Thursday, 15 June 2006

Language Please!

The overwhelming impression I take from Germany is the enduring similarity. We share the same climate, culture, customs and of course a love of beer. The major difference being the language. How on earth do you play Scrabble in a country where the average word has 20 characters?

There are of course exceptions. Some words are indeed very familiar. Especially if you are a Geordie, albeit a plastic one.

For example, Junge (pronounced Yunge) in Deutsch is boy and Young'n in Durham is brother or sibling.

Knacker in Deutsch is Euro 1.20 as illustrated above and Kunst is Art!

This can result in unfortunate complications when having a converstion with the locals after a few beers when you automatically lapse into the language of your birthplace.

Word of the week - Kunterbunte which actually means higgedly-piggedly or hotchpotch.

Love to all. Terri.


  1. You can see that wifey did this post- bolloxed up the "The".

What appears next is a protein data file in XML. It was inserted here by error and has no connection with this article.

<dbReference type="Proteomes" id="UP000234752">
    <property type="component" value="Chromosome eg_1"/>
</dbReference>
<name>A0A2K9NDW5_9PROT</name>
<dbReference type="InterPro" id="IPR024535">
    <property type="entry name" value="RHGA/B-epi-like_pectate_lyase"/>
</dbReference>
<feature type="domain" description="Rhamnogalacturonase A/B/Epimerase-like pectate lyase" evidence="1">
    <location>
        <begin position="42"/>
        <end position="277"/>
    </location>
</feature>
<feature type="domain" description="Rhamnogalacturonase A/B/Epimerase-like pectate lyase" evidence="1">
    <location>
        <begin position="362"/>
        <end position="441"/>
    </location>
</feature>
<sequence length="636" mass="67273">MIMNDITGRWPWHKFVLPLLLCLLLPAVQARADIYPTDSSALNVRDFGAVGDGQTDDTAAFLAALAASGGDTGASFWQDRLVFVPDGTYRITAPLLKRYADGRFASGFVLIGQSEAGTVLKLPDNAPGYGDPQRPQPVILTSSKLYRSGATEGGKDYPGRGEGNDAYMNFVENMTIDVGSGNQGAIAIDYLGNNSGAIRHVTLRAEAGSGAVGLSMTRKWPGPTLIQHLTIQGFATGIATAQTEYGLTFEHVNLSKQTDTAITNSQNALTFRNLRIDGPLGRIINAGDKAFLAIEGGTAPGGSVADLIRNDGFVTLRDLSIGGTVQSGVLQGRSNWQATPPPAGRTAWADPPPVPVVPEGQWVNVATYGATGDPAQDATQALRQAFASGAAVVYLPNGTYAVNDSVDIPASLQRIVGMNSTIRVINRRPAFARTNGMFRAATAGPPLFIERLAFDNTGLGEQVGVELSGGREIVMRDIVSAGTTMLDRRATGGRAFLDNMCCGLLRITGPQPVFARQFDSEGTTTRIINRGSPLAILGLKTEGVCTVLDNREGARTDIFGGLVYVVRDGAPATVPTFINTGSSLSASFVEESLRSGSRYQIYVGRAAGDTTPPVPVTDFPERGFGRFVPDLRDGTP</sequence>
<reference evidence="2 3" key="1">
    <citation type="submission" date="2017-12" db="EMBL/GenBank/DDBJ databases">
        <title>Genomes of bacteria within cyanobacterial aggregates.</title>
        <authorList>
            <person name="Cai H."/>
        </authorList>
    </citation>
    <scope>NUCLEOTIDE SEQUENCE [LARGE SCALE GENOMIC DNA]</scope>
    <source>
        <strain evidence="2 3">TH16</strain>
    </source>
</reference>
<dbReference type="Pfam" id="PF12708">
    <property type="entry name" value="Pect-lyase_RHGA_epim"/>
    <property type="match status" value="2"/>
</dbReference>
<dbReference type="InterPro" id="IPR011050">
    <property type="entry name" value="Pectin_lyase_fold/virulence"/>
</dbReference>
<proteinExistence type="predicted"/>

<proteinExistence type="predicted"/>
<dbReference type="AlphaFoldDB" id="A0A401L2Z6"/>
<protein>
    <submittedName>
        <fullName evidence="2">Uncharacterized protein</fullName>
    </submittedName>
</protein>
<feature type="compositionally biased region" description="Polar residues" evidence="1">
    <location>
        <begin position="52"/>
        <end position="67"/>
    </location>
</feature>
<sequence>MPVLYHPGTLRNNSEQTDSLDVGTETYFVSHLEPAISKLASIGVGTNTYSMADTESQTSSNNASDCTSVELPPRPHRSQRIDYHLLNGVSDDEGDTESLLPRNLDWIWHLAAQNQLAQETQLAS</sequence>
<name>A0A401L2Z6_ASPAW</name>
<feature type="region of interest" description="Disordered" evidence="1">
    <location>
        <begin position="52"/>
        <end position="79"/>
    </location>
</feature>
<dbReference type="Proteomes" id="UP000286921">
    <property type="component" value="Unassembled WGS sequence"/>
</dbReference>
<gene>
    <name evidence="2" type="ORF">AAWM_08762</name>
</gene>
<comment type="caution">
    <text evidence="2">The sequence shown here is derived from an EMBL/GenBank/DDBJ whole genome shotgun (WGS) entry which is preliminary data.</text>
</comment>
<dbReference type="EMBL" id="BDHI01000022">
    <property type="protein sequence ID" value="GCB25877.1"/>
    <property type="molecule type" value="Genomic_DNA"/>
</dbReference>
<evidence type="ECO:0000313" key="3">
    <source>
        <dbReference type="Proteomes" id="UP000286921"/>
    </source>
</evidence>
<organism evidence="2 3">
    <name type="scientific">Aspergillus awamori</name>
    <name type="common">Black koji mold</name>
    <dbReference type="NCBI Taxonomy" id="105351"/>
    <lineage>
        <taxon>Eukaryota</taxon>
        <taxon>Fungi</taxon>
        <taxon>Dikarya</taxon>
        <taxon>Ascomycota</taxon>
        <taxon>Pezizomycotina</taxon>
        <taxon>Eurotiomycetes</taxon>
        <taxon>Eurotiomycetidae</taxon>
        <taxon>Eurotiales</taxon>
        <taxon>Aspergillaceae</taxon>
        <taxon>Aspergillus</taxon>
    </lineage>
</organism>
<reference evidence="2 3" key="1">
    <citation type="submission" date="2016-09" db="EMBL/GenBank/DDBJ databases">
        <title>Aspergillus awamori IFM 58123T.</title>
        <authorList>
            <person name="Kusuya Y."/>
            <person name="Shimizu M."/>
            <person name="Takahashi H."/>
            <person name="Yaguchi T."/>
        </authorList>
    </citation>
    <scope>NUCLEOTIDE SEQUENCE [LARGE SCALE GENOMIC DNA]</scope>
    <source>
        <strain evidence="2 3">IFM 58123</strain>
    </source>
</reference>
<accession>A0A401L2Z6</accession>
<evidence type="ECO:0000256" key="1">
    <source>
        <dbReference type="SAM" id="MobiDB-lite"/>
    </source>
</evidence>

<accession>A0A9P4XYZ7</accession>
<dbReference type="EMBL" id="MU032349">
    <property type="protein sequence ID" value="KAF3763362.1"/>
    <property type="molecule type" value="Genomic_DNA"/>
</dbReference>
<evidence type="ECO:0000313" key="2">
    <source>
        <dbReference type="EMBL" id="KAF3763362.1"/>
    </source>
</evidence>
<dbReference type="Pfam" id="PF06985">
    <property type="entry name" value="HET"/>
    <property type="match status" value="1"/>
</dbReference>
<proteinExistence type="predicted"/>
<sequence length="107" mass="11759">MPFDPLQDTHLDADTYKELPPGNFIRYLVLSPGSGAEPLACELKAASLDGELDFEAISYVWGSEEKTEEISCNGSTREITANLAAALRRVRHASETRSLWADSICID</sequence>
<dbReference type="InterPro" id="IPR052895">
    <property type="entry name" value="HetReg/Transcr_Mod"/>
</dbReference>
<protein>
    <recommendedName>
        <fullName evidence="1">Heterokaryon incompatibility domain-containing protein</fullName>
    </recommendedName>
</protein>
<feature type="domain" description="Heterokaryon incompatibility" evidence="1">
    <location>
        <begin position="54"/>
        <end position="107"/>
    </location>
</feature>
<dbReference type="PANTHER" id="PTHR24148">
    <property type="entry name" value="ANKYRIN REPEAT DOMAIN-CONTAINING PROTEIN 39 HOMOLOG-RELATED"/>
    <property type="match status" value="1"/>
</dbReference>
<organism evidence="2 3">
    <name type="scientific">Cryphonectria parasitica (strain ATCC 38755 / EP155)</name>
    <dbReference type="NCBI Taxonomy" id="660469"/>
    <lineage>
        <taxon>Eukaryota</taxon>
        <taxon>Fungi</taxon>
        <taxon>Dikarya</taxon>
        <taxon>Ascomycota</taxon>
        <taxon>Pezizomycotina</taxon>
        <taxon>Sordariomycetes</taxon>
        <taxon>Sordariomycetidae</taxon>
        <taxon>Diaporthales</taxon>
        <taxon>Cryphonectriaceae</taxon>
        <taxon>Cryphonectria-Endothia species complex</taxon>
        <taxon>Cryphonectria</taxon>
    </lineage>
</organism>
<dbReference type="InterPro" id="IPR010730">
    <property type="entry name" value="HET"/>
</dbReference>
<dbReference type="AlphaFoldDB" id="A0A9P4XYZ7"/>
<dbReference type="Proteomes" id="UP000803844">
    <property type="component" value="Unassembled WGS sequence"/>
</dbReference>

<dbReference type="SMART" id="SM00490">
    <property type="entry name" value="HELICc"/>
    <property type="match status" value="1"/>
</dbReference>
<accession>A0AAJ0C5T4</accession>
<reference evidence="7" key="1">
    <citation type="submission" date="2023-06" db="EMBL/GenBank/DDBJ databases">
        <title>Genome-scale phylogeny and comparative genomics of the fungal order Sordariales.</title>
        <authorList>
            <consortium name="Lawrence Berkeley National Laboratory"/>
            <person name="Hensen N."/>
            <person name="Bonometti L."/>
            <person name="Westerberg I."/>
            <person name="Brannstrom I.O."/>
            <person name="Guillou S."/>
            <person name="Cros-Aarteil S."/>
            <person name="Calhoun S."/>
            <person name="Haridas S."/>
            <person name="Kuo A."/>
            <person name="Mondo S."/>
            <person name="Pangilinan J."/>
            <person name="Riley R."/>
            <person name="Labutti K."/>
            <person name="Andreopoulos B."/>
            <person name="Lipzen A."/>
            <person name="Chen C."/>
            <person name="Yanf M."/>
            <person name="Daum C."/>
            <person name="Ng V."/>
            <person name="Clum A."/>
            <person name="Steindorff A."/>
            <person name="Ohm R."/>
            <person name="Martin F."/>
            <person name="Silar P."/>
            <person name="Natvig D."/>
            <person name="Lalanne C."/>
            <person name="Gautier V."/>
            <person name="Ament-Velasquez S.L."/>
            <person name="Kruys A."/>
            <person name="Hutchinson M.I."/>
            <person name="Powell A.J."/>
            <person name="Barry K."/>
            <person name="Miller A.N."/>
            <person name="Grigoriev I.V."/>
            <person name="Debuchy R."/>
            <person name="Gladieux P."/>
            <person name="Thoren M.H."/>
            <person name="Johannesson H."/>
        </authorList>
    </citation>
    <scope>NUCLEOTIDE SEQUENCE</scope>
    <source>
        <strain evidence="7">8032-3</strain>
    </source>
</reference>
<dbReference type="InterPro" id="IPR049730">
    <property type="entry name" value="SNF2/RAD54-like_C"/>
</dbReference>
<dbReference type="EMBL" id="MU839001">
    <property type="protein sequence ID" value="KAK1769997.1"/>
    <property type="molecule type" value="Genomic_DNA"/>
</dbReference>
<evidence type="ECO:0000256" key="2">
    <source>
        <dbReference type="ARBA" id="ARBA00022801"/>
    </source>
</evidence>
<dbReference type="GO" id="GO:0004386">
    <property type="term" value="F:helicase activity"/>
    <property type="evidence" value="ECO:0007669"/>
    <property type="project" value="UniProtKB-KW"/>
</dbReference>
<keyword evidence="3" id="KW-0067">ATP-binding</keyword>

2. It was good fun reading though. Just one (typically German) thing (of me to do now).

    "Knacker in Deutsch is Euro 1.20 as illustrated above and Kunst is Art!"

    I actually didn't get the first part of the sentence. A "Knacker" is probably the abbreviation of "Knackwurst", a cheap quality kind of saussage that "cracks" when you bite a piece of. Or what did you try to say?

    I am pleased that you enjoy Germany! Also, do visit my blog to keep updated about things in the UK, although written in German for Germans.

    Ta ta,

  3. Hi K- to answer your query, knacker is to either fuck something up or injure it in "Geordie"/English slang.

    Does that help? ;-)


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